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Chief Justice Appointee Losing Support

Posted November. 17, 2006 06:55,   


On November 16, the National Assembly returned to normal after the stalemate over the appointment of Jeon Hyo-suk as Chief Justice of the Constitutional Court.

Kim Han-gil and Kim Hyeong-o, floor leaders of the ruling Uri Party and the main opposition Grand National Party, respectively met earlier in the day to agree that the appointment of Jeon will be postponed until the end of the month. On the same day, confirmation hearings for Song Min-sun, the appointee for foreign minister, and Kim Jang-su, the appointee for defense minister, started.

It is unlikely that the ruling and opposition parties’ positions on Jeon will change in the near future, further delaying the passage of the appointment motion on Jeon.

It was on September 7 that the motion on Jeon was submitted to the National Assembly and on September 15 that the former head of the Constitutional Court Yoon Young-cheol retired, leaving the post open. And now it has been three months since the top job went unfilled. The long void of the chief justice position is becoming a burden on Cheong Wa Dae and the Uri Party.

But there is no way for them to pass a motion on their own. The GNP is poised to flex its muscle to block passage, and the minor opposition parties also will not cooperate with the ruling party as long as the GNP remains vehemently opposed to the passage.

There are some predictions that the ruling party has begun to look for an alternative to Jeon. Regarding this, Joo Ho-young, the GNP’s information rep. pointed out that the agreement on the schedule of the National Assembly session between the floor leaders of the two parties states that the Uri Party and GNP will consult to deal with the appointment of the head of the Court by November 29, and said that it should be noted that there is no mention of Jeon.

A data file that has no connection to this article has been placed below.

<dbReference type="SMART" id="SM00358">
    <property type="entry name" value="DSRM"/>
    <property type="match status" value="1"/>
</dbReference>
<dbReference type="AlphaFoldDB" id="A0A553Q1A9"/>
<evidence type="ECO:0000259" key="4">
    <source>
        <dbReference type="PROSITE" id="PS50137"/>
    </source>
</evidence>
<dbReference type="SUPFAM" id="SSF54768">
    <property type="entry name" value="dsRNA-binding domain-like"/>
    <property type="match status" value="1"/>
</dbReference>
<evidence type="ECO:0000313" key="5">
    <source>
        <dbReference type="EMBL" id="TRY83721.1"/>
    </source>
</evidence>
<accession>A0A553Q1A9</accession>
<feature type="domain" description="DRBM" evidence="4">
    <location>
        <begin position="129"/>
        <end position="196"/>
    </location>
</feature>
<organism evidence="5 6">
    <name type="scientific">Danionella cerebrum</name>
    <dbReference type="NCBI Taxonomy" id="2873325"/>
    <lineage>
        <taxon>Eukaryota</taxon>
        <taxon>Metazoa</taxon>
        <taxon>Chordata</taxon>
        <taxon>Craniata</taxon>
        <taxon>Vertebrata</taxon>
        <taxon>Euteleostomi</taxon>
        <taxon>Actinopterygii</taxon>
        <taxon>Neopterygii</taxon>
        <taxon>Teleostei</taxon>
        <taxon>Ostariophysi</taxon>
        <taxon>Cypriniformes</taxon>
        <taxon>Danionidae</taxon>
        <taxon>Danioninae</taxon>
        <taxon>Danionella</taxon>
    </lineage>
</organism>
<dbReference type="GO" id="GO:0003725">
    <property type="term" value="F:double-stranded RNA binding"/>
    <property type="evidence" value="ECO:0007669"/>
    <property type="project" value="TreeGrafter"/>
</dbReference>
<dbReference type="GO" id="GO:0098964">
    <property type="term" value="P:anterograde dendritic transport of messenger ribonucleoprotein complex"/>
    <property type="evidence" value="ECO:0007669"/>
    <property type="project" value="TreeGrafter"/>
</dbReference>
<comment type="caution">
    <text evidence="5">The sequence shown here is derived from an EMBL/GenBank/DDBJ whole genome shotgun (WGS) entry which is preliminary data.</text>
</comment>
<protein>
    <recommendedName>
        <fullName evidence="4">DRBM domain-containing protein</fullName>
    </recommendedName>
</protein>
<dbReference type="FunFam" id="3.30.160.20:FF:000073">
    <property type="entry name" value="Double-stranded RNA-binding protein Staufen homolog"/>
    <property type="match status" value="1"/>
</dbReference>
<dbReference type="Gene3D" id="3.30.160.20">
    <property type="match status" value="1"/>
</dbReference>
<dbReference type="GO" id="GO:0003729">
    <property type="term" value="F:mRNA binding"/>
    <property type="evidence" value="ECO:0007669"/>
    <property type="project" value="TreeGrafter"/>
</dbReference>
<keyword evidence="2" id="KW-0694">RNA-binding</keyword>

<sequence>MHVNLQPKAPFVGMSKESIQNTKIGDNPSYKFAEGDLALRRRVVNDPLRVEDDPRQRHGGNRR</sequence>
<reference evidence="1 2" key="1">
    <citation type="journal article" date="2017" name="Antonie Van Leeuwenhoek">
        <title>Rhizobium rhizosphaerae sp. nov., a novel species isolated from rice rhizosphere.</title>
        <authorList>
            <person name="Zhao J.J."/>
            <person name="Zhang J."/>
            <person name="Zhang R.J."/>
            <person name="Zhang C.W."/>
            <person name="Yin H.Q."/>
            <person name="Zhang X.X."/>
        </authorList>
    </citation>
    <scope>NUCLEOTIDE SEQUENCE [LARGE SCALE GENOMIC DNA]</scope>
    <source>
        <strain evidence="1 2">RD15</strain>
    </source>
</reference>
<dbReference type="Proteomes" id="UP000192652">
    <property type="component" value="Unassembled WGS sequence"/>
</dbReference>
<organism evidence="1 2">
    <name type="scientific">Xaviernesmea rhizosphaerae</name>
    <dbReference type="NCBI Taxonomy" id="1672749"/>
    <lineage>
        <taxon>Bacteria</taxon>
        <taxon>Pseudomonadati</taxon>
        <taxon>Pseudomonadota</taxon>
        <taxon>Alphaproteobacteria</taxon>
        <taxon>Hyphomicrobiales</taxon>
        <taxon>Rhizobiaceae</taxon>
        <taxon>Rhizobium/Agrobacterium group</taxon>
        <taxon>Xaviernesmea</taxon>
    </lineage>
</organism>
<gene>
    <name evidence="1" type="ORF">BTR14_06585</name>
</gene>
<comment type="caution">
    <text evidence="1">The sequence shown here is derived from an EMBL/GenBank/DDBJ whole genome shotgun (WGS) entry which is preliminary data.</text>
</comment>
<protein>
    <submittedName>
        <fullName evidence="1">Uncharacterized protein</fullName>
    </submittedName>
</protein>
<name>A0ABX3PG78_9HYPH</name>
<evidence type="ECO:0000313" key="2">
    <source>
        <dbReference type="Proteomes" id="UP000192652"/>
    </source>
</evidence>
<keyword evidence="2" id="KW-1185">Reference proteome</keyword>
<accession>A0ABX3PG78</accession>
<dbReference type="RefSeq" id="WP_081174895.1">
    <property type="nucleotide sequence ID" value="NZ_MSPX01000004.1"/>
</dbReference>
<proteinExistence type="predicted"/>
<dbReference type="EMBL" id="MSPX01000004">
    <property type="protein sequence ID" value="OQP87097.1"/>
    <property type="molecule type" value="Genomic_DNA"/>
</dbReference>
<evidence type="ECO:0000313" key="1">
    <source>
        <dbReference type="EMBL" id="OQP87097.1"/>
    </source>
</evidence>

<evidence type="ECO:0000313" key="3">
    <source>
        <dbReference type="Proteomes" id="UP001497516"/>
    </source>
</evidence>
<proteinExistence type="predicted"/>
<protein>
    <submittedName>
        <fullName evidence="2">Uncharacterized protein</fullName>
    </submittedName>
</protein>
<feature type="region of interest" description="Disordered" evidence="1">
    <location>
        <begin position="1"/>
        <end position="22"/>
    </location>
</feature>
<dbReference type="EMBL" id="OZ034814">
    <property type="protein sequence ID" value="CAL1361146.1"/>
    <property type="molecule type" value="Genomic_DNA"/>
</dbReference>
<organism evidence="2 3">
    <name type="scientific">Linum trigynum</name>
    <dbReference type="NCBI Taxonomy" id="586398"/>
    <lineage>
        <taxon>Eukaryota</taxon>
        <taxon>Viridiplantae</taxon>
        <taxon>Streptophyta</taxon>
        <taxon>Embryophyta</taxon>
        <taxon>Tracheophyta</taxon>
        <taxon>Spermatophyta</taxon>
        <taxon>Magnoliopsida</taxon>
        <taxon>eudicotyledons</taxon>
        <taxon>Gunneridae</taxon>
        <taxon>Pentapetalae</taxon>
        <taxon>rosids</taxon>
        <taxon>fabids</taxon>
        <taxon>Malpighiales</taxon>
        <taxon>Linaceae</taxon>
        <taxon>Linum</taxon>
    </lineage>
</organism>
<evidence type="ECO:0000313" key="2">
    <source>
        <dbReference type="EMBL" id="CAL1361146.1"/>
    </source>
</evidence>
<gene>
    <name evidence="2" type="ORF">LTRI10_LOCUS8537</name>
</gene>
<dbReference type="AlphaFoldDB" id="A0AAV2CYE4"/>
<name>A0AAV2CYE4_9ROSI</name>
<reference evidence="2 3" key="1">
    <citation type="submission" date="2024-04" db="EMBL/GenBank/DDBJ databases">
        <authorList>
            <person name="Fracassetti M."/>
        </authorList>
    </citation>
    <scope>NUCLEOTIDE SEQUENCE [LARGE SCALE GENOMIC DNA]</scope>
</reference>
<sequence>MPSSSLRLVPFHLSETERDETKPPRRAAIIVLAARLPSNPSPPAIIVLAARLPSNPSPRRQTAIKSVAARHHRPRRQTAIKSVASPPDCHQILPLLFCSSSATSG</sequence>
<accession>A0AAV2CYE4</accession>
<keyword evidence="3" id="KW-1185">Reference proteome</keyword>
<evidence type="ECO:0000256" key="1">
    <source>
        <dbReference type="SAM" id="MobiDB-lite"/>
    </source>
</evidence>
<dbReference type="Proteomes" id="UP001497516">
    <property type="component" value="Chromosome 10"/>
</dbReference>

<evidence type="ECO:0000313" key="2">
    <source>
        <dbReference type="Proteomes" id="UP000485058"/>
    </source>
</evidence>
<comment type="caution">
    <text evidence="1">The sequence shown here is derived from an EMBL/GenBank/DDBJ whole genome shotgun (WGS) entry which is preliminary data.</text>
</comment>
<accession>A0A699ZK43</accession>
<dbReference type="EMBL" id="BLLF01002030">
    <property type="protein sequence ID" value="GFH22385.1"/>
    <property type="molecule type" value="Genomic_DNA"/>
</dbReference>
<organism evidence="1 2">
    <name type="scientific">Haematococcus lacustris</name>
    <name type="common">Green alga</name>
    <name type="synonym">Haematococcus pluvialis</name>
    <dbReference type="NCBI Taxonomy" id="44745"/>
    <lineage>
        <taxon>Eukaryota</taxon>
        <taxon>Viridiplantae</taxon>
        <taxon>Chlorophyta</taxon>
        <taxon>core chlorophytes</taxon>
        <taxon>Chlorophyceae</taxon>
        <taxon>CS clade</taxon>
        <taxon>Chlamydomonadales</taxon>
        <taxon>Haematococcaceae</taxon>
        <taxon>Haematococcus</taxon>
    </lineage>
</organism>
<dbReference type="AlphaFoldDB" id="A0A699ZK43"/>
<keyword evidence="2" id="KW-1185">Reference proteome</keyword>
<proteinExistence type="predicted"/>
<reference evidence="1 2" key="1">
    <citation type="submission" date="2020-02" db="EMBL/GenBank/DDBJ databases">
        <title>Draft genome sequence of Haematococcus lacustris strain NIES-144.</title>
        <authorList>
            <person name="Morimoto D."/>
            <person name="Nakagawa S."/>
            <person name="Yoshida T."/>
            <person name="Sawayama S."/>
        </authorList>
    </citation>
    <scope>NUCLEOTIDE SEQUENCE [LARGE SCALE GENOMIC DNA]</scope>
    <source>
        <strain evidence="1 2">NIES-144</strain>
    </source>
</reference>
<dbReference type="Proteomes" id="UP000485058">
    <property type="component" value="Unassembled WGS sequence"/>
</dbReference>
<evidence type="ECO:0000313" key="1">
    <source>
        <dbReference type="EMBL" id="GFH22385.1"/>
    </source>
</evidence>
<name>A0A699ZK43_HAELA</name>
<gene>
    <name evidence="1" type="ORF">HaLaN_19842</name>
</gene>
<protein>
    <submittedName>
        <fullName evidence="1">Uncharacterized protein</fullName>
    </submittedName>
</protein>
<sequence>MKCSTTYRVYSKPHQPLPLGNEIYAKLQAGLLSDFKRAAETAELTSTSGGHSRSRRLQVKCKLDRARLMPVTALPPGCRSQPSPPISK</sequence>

Kim, the floor leader of the GNP, went on to say that there is even some talk that even though Jeon has shown her intention to step down, Cheong Wa Dae is blocking her move.

In some quarters of the Uri Party, there is complaining that they are tired of picking up the messes over the appointments Cheong Wa Dae made.

Jo Gyeong-tae, a lawmaker of the ruling party, said that Jeon herself should make a decision now and she should not be allowed to hold back the state affairs from moving on any more. One member of the emergency task force said that Jeon is already damaged goods.

There are voices calling for Jeon to step down herself from other opposition parties as well. Kim Hyo-seok, floor leader of the Democratic Party, told the CBS radio that Jeon’s voluntary withdrawal is the most realistic option.

It is also noteworthy that President Roh Moo-hyun hasn’t appointed Jeon to be a judge of the Constitutional Court, a prerequisite for Jeon to be appointed to head the Court. The ball is now in Jeon’s court, who has suddenly become an outcast.